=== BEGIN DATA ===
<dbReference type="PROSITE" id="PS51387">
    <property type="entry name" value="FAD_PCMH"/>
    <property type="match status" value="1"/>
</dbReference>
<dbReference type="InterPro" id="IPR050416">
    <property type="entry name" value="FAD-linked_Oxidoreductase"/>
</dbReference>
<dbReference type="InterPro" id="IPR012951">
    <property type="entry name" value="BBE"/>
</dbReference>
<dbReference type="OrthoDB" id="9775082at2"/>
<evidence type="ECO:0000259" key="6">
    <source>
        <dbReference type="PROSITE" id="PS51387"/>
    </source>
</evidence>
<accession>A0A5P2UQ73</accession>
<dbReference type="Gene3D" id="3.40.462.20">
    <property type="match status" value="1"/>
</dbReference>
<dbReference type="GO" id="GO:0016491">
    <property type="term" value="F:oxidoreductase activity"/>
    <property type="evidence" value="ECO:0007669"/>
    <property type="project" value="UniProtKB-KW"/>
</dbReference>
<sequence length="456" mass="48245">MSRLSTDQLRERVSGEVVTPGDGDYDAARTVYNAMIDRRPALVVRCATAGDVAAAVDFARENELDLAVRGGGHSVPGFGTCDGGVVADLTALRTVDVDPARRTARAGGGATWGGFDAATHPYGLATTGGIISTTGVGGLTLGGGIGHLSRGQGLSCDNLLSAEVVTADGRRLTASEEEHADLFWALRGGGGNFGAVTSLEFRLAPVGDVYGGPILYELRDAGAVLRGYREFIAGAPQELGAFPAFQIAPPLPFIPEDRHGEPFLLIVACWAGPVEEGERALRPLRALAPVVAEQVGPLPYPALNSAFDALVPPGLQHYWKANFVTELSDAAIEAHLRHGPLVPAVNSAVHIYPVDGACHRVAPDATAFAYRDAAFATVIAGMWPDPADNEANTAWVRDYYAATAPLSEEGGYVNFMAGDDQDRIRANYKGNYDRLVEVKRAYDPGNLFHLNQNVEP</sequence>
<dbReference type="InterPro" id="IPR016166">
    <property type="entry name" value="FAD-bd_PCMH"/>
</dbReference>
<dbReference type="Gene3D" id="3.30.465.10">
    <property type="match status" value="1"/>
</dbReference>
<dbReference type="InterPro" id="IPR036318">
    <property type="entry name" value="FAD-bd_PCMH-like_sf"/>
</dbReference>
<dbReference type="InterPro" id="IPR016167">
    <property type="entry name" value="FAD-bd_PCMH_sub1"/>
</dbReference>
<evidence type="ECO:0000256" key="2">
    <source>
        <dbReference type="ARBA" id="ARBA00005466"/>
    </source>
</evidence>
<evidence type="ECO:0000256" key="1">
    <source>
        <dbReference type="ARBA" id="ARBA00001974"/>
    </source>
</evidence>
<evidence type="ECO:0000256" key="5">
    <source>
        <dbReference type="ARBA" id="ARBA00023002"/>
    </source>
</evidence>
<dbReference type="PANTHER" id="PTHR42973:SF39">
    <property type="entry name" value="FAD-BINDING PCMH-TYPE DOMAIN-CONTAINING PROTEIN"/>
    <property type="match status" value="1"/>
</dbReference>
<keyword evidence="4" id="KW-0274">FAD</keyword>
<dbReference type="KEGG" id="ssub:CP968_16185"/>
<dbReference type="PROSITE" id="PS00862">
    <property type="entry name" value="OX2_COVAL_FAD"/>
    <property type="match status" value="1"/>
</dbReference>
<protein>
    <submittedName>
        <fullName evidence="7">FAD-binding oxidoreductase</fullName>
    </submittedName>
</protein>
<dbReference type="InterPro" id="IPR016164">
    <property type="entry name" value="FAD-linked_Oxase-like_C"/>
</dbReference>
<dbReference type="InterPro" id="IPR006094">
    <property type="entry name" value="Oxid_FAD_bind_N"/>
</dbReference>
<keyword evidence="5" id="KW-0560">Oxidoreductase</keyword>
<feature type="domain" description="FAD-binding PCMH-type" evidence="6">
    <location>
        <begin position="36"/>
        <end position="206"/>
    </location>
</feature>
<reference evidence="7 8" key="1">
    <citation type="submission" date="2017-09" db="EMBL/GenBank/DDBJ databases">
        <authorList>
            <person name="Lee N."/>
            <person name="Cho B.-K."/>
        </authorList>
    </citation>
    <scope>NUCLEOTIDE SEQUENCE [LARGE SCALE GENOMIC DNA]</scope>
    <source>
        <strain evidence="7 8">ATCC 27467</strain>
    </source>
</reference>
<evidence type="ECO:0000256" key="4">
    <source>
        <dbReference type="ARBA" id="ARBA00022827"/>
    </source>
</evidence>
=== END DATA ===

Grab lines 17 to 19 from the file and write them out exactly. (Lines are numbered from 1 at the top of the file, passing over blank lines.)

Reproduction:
<accession>A0A5P2UQ73</accession>
<dbReference type="Gene3D" id="3.40.462.20">
    <property type="match status" value="1"/>